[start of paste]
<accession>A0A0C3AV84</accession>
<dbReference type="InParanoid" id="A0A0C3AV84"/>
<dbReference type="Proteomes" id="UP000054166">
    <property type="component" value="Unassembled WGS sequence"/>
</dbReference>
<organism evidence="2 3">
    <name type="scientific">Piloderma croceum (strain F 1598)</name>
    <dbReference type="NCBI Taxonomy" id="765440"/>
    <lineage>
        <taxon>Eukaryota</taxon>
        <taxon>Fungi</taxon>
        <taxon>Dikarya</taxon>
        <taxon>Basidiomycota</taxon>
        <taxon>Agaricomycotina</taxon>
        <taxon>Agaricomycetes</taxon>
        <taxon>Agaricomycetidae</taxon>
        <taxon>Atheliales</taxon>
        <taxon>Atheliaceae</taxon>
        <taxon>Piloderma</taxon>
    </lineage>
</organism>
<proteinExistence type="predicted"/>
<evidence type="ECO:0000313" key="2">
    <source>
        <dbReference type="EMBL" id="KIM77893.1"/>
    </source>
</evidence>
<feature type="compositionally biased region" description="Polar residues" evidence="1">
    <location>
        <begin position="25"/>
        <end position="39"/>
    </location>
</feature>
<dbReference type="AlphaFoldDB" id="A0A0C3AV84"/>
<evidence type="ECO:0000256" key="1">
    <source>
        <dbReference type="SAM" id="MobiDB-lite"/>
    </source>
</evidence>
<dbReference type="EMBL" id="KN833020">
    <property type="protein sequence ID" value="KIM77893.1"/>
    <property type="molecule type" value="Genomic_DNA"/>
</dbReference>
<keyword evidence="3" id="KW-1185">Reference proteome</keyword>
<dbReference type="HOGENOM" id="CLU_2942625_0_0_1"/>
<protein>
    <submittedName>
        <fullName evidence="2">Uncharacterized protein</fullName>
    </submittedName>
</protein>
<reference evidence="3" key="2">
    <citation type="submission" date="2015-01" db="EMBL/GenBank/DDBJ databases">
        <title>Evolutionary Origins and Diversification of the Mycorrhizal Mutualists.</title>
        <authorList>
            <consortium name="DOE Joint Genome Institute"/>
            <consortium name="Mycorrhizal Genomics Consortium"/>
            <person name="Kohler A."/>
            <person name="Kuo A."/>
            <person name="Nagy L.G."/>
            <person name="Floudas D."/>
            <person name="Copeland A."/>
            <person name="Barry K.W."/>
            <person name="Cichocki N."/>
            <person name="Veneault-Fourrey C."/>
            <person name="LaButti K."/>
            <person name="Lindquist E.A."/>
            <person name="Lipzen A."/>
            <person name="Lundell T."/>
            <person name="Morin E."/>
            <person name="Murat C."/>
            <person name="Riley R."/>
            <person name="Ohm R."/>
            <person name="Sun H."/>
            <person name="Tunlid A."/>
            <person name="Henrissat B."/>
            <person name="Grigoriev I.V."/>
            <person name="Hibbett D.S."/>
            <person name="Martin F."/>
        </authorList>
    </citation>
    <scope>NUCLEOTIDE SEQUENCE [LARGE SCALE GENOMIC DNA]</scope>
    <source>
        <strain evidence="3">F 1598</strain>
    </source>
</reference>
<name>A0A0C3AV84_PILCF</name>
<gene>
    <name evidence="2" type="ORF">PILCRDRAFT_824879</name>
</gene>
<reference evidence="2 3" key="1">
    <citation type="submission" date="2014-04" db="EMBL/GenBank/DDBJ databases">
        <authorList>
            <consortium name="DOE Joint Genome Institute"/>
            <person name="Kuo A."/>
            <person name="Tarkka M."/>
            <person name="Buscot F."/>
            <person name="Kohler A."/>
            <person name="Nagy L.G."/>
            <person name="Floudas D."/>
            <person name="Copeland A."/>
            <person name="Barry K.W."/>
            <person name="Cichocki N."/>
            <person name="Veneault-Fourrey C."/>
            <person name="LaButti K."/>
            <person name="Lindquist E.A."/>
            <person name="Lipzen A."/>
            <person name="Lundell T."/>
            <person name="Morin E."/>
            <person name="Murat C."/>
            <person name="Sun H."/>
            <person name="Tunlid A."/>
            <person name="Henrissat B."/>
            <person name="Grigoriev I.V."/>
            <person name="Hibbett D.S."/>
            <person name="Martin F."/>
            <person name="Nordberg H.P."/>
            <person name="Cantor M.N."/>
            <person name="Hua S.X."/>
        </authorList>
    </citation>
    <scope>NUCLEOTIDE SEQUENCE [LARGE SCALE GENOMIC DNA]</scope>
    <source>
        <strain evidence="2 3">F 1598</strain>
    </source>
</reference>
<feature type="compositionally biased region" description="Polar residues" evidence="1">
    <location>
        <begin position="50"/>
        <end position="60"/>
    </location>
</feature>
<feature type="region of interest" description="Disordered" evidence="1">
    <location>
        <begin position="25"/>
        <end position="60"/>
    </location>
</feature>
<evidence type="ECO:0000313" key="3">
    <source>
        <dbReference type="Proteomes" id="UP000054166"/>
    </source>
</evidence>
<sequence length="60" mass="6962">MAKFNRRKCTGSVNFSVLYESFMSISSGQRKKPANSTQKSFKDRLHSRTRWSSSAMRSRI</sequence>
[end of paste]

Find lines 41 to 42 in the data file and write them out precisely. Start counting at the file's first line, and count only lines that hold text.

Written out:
    <property type="protein sequence ID" value="KIM77893.1"/>
    <property type="molecule type" value="Genomic_DNA"/>